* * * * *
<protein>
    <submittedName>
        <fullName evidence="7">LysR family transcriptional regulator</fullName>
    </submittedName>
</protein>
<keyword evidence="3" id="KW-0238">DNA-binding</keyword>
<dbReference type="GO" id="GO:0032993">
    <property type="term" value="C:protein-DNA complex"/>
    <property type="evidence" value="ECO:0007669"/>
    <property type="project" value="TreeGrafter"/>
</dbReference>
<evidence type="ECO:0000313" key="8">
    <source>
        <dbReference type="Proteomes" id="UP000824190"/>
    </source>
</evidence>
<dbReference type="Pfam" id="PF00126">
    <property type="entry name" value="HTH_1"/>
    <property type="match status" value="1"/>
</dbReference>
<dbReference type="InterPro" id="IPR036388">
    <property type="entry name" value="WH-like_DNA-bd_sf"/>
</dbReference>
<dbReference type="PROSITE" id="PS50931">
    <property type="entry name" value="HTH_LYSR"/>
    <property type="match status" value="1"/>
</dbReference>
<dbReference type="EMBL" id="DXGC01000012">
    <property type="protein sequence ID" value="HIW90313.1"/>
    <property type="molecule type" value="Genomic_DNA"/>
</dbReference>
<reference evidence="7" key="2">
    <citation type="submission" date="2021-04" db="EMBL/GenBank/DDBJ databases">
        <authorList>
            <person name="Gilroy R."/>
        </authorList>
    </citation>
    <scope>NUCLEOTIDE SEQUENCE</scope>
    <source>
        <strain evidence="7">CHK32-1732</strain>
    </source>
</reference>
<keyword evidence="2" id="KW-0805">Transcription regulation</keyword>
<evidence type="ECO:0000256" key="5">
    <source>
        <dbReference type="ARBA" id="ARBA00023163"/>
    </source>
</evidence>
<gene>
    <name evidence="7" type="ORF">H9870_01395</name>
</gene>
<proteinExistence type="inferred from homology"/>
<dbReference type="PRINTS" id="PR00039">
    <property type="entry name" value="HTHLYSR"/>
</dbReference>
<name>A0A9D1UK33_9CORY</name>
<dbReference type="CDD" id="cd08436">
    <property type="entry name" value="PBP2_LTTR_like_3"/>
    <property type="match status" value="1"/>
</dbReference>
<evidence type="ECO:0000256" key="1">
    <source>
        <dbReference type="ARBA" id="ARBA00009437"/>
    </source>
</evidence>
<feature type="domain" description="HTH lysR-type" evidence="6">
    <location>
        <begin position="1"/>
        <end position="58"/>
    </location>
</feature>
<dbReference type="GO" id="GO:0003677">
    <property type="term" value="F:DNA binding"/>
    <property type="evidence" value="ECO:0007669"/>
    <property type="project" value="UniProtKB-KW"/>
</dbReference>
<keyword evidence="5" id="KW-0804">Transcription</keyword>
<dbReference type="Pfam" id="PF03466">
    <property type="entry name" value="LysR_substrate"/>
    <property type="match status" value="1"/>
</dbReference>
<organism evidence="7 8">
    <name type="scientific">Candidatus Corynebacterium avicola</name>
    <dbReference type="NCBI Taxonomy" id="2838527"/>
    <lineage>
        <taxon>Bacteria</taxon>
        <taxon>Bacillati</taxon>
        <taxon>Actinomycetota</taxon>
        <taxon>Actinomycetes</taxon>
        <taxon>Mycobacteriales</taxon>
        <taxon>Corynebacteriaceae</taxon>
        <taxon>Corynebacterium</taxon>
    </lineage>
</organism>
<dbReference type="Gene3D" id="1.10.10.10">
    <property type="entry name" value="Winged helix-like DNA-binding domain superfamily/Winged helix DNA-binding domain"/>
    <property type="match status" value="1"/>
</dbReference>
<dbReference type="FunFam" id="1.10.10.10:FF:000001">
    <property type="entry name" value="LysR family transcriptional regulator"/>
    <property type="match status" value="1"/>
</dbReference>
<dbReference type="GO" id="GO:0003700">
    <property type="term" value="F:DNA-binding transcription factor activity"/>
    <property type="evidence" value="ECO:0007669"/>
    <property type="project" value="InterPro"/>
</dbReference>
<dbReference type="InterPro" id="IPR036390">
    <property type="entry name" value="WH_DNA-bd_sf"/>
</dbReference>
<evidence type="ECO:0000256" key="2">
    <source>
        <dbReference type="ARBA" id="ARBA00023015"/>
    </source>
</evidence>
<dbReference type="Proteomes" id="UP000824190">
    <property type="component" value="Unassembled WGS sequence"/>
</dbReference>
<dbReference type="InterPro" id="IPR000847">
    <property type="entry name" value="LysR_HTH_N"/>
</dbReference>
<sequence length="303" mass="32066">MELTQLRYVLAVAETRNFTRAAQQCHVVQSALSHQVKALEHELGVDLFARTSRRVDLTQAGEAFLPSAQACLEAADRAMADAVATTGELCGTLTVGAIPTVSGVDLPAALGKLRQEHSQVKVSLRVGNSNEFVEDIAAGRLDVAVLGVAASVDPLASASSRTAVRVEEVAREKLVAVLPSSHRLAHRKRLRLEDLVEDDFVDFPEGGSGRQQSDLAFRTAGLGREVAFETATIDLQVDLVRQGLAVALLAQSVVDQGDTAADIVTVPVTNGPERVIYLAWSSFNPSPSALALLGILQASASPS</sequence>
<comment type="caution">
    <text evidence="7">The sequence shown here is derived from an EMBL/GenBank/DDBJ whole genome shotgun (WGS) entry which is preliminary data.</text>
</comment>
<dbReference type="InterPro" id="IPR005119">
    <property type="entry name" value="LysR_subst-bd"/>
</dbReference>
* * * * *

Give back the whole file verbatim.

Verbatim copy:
<protein>
    <submittedName>
        <fullName evidence="7">LysR family transcriptional regulator</fullName>
    </submittedName>
</protein>
<keyword evidence="3" id="KW-0238">DNA-binding</keyword>
<dbReference type="GO" id="GO:0032993">
    <property type="term" value="C:protein-DNA complex"/>
    <property type="evidence" value="ECO:0007669"/>
    <property type="project" value="TreeGrafter"/>
</dbReference>
<evidence type="ECO:0000313" key="8">
    <source>
        <dbReference type="Proteomes" id="UP000824190"/>
    </source>
</evidence>
<dbReference type="Pfam" id="PF00126">
    <property type="entry name" value="HTH_1"/>
    <property type="match status" value="1"/>
</dbReference>
<dbReference type="InterPro" id="IPR036388">
    <property type="entry name" value="WH-like_DNA-bd_sf"/>
</dbReference>
<dbReference type="PROSITE" id="PS50931">
    <property type="entry name" value="HTH_LYSR"/>
    <property type="match status" value="1"/>
</dbReference>
<dbReference type="EMBL" id="DXGC01000012">
    <property type="protein sequence ID" value="HIW90313.1"/>
    <property type="molecule type" value="Genomic_DNA"/>
</dbReference>
<reference evidence="7" key="2">
    <citation type="submission" date="2021-04" db="EMBL/GenBank/DDBJ databases">
        <authorList>
            <person name="Gilroy R."/>
        </authorList>
    </citation>
    <scope>NUCLEOTIDE SEQUENCE</scope>
    <source>
        <strain evidence="7">CHK32-1732</strain>
    </source>
</reference>
<keyword evidence="2" id="KW-0805">Transcription regulation</keyword>
<evidence type="ECO:0000256" key="5">
    <source>
        <dbReference type="ARBA" id="ARBA00023163"/>
    </source>
</evidence>
<gene>
    <name evidence="7" type="ORF">H9870_01395</name>
</gene>
<proteinExistence type="inferred from homology"/>
<dbReference type="PRINTS" id="PR00039">
    <property type="entry name" value="HTHLYSR"/>
</dbReference>
<name>A0A9D1UK33_9CORY</name>
<dbReference type="CDD" id="cd08436">
    <property type="entry name" value="PBP2_LTTR_like_3"/>
    <property type="match status" value="1"/>
</dbReference>
<evidence type="ECO:0000256" key="1">
    <source>
        <dbReference type="ARBA" id="ARBA00009437"/>
    </source>
</evidence>
<feature type="domain" description="HTH lysR-type" evidence="6">
    <location>
        <begin position="1"/>
        <end position="58"/>
    </location>
</feature>
<dbReference type="GO" id="GO:0003677">
    <property type="term" value="F:DNA binding"/>
    <property type="evidence" value="ECO:0007669"/>
    <property type="project" value="UniProtKB-KW"/>
</dbReference>
<keyword evidence="5" id="KW-0804">Transcription</keyword>
<dbReference type="Pfam" id="PF03466">
    <property type="entry name" value="LysR_substrate"/>
    <property type="match status" value="1"/>
</dbReference>
<organism evidence="7 8">
    <name type="scientific">Candidatus Corynebacterium avicola</name>
    <dbReference type="NCBI Taxonomy" id="2838527"/>
    <lineage>
        <taxon>Bacteria</taxon>
        <taxon>Bacillati</taxon>
        <taxon>Actinomycetota</taxon>
        <taxon>Actinomycetes</taxon>
        <taxon>Mycobacteriales</taxon>
        <taxon>Corynebacteriaceae</taxon>
        <taxon>Corynebacterium</taxon>
    </lineage>
</organism>
<dbReference type="Gene3D" id="1.10.10.10">
    <property type="entry name" value="Winged helix-like DNA-binding domain superfamily/Winged helix DNA-binding domain"/>
    <property type="match status" value="1"/>
</dbReference>
<dbReference type="FunFam" id="1.10.10.10:FF:000001">
    <property type="entry name" value="LysR family transcriptional regulator"/>
    <property type="match status" value="1"/>
</dbReference>
<dbReference type="GO" id="GO:0003700">
    <property type="term" value="F:DNA-binding transcription factor activity"/>
    <property type="evidence" value="ECO:0007669"/>
    <property type="project" value="InterPro"/>
</dbReference>
<dbReference type="InterPro" id="IPR036390">
    <property type="entry name" value="WH_DNA-bd_sf"/>
</dbReference>
<evidence type="ECO:0000256" key="2">
    <source>
        <dbReference type="ARBA" id="ARBA00023015"/>
    </source>
</evidence>
<dbReference type="Proteomes" id="UP000824190">
    <property type="component" value="Unassembled WGS sequence"/>
</dbReference>
<dbReference type="InterPro" id="IPR000847">
    <property type="entry name" value="LysR_HTH_N"/>
</dbReference>
<sequence length="303" mass="32066">MELTQLRYVLAVAETRNFTRAAQQCHVVQSALSHQVKALEHELGVDLFARTSRRVDLTQAGEAFLPSAQACLEAADRAMADAVATTGELCGTLTVGAIPTVSGVDLPAALGKLRQEHSQVKVSLRVGNSNEFVEDIAAGRLDVAVLGVAASVDPLASASSRTAVRVEEVAREKLVAVLPSSHRLAHRKRLRLEDLVEDDFVDFPEGGSGRQQSDLAFRTAGLGREVAFETATIDLQVDLVRQGLAVALLAQSVVDQGDTAADIVTVPVTNGPERVIYLAWSSFNPSPSALALLGILQASASPS</sequence>
<comment type="caution">
    <text evidence="7">The sequence shown here is derived from an EMBL/GenBank/DDBJ whole genome shotgun (WGS) entry which is preliminary data.</text>
</comment>
<dbReference type="InterPro" id="IPR005119">
    <property type="entry name" value="LysR_subst-bd"/>
</dbReference>